Greetings from the Land of Enchantment: The Chinese Wall

Friday, January 24, 2014

The Chinese Wall

In business, when there’s a conflict of interest within an organization, the accounting department will establish something called a Chinese Wall, which is essentially an information barrier. Like the brain barrier, it lets nothing in—especially if it could potentially harm the other entity or the organization as a whole. Forgive me in advance for this metaphor, but marriage is much like this and I recently ran smack into the wall, not really understanding yet that it was there. Now, I’m a woman who has studied the Teachings of Yogi Bhajan, especially in regard to the women’s teachings, back and forth, side-to-side, every which way—I wrote a book about it for God’s sake!--and still, I found myself running smack dab into the wall at full speed. And now, bloody and bruised, I’m not only enraged that the wall exists, I’m even angrier at myself for forgetting it was there. It’s proof that you can know this stuff intellectually, you can have it nailed down, so you think, and then life happens. And until you experience it, it’s all fruitless information. It’s not wisdom. Although I’m certainly not on the other side of the wall yet and so have no idea what lies on the other side, I have some experience with the wall itself at this point. So know that I’m reporting from the front lines—not from the safe distance of the peace treaty already signed, sealed and delivered. Once in every woman’s relationship to these teachings and to 3HO in general, she will confront the uncomfortable truth within herself that these teachings put in your face and won’t go away until you accept it or turn to the side (not necessarily rejecting it outright, but not necessarily drinking the kool-aid either). That truth is this: As a woman, I am entirely responsible for my experience—100%. I am the creator, the sustainer and the destroyer or deliverer of everything in my world. Period. Now, this is tremendously heavy to take on; but it’s also tremendously liberating. Because once you own it, you can change your life. But until you own it, it feels like a curse—and not that monthly gift, but the daily duty of taking responsibility for our own experience. Yuck! Who wants to do that? Nevertheless, this is the work. And for the most part, I can report that I reached that point where the Truth was in my face and I eventually surrendered to it. Now to the Chinese Wall that makes a marriage. Here I find myself once again with the truth shoved into my face demanding that I swallow it and I’m just as mad as I was the first time. I’m just as full of outrage and disgust. I’m just as terrified of what will happen when I surrender to it—if I surrender to it. But here’s the real rub: you see, in a marriage, you don’t have a choice, if you want to stay married, that is. What is this mysterious Chinese Wall you ask? Well, you know how you, as a woman, want to communicate and listen and share your process? Men want nothing to do with it. And the especially sharp and pointy part of this for me personally is that my definition of love has always been “to be seen.” But how can I be seen if I’m not heard; they are intrinsically linked in my mind. And if I can’t be heard, and I can’t be seen, then how can I possibly be loved? How can he possibly love me when he’s unwilling to listen to me, see me? This is the narrative in my own head, mind you. Meanwhile, my loving husband just looks at me alternately confused or disgusted by my commotions—and the love we do genuinely feel for each other comes dangerously close to being lost. Yogi Bhajan once said that if a man truly loves you, he’ll never listen to you. So here’s the bitter pill I must learn to swallow. Love in a marriage is nothing like we think it will be. It’s nothing like we want it to be. It’s another animal altogether—and the Chinese Wall is a part of that animal. And from here, at the base of it, all broken and battered, it seems to be the very heart of the beast. Back in high school, when I played volleyball (very poorly), we had a play that we laughingly called the Husband/Wife play and it referred to that moment when the ball dropped invariably to the floor between two available, capable and ready players—no communication. Communication in a marriage is still a mystery to me. And who knows, perhaps someday I’ll have something wise to say or words of council to offer. But for now, here I am, licking my wounds and wishing, hoping and praying that the wall would come down, all the while knowing it won’t. It can’t. It’s a load-bearing wall; it is his strength even as it is my weakness. Meanwhile, I chant Rakhe Rakhanhaar and hope for a way to place my prayers, my hopes, and my wishes in the cracks of the wall and trust that somehow, someway, they will be heard, as will his.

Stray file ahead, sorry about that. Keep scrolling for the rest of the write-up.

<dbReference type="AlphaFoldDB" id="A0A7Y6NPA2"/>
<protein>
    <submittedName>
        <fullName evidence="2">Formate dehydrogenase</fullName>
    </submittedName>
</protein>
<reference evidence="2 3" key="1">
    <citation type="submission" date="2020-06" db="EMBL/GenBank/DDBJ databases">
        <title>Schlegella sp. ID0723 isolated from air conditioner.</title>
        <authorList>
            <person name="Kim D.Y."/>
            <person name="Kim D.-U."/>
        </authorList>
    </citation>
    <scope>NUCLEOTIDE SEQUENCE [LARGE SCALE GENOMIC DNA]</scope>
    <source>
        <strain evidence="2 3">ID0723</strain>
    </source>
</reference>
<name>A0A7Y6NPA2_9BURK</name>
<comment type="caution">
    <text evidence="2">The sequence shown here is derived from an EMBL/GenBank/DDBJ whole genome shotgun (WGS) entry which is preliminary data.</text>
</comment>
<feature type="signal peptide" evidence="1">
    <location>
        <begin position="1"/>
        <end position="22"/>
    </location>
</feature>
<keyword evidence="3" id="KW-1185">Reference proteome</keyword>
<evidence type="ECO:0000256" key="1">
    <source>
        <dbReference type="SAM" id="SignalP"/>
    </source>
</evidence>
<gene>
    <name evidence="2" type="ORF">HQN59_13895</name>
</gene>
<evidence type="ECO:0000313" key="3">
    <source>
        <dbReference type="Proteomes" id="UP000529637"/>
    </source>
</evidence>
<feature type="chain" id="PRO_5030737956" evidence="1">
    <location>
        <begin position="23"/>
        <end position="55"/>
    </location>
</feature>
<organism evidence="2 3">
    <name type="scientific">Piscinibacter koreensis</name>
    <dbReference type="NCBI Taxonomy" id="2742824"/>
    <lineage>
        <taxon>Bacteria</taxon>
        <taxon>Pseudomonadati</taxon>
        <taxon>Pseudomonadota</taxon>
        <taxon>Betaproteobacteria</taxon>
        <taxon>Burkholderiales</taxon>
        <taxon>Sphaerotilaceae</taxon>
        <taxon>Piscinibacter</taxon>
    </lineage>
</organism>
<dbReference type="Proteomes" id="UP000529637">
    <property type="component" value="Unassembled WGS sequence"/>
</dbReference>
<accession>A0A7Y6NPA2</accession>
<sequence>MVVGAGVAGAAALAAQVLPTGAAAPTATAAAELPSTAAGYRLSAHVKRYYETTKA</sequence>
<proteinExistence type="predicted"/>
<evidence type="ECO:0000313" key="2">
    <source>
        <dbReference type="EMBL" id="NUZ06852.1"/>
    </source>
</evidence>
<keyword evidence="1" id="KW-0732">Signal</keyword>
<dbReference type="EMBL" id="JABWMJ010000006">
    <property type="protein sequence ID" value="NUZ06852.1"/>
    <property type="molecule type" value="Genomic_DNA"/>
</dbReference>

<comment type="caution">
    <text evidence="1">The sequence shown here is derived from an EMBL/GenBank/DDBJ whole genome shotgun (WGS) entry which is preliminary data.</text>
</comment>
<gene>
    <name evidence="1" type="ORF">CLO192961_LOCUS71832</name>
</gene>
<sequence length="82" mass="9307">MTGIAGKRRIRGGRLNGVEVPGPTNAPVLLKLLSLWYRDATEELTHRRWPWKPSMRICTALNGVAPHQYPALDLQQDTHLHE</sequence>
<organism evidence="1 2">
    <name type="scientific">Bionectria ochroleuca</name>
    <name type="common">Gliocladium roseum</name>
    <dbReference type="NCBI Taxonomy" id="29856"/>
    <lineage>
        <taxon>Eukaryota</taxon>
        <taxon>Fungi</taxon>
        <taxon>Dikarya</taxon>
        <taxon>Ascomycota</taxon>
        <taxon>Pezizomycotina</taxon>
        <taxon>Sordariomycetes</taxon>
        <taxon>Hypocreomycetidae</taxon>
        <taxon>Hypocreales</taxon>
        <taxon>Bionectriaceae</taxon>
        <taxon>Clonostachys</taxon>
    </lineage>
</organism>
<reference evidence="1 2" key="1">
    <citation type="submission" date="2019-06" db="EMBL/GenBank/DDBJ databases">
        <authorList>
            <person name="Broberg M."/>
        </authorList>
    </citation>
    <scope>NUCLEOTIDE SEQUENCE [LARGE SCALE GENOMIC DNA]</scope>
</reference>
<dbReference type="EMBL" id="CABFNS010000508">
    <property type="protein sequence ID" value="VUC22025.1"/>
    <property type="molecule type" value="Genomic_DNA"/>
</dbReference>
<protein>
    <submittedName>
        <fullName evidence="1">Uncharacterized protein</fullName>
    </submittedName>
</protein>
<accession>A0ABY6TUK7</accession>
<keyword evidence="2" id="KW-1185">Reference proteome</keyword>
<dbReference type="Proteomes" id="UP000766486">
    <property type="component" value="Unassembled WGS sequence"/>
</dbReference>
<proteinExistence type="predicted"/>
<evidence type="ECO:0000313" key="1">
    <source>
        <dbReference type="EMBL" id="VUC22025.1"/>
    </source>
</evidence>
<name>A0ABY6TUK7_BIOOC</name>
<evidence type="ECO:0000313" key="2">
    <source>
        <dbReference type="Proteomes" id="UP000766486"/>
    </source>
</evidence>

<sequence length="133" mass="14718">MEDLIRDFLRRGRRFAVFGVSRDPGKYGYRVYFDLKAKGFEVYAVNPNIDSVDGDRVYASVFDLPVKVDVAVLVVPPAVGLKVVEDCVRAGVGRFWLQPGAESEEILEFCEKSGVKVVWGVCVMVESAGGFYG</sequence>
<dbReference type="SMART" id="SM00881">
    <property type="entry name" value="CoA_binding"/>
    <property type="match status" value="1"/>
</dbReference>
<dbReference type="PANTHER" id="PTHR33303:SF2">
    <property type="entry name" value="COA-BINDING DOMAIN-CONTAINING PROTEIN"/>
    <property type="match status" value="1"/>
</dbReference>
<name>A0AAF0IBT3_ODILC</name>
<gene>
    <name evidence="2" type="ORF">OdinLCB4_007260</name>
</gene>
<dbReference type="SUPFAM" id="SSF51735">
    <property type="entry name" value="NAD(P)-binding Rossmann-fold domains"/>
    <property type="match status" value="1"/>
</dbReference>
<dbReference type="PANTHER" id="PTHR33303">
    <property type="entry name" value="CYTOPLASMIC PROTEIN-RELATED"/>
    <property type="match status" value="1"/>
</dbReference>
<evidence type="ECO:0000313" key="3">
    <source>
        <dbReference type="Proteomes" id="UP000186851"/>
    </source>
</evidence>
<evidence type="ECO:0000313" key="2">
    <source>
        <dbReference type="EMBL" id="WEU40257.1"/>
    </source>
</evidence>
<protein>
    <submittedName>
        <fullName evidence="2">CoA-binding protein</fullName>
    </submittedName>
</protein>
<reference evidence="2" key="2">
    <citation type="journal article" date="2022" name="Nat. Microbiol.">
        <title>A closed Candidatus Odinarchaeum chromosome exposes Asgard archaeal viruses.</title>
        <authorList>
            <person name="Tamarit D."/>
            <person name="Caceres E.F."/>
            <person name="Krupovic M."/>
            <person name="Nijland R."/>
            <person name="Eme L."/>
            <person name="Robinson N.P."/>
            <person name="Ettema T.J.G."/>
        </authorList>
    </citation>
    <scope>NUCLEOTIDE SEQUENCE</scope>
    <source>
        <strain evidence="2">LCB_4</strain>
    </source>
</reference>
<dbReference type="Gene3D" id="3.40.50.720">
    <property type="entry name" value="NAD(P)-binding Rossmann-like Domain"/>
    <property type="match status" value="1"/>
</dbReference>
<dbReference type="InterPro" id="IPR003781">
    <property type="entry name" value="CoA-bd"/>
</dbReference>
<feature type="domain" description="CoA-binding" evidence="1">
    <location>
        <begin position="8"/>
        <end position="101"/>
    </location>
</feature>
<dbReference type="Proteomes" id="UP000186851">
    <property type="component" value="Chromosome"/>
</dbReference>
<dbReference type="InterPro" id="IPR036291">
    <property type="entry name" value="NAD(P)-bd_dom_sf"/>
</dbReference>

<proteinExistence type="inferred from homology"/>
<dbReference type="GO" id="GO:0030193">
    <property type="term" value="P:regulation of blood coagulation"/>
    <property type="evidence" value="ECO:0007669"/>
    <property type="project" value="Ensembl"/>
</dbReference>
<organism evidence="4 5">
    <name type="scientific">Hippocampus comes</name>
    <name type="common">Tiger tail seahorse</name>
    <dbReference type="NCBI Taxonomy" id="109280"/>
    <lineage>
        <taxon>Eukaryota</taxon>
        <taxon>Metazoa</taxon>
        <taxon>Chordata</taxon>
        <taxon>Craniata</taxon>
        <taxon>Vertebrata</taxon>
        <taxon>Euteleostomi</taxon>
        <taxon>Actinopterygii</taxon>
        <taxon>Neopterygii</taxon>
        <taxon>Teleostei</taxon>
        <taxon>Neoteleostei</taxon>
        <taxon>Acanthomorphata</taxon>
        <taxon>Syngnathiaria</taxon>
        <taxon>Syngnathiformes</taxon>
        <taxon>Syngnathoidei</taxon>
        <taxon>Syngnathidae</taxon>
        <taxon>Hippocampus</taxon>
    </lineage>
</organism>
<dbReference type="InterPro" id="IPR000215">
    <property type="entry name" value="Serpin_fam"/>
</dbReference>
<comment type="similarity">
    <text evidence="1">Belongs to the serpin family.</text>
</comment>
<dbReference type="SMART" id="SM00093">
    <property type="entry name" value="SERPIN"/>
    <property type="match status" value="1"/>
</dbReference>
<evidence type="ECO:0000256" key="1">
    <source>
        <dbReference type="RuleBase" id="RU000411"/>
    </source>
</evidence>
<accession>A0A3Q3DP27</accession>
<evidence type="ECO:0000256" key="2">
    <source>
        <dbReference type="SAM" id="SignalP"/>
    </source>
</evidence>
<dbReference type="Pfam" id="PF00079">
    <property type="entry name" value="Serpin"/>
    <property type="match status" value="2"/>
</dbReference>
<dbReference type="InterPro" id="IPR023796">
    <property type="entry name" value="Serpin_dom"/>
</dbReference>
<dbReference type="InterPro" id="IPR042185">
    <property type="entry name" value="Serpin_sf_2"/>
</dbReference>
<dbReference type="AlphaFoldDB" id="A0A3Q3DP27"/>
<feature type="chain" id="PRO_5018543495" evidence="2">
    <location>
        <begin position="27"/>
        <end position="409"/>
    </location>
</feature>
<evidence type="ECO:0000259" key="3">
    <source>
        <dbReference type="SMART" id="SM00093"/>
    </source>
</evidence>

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At 3:16 PM, Blogger Guru Nam said...

Love, you brave sister.


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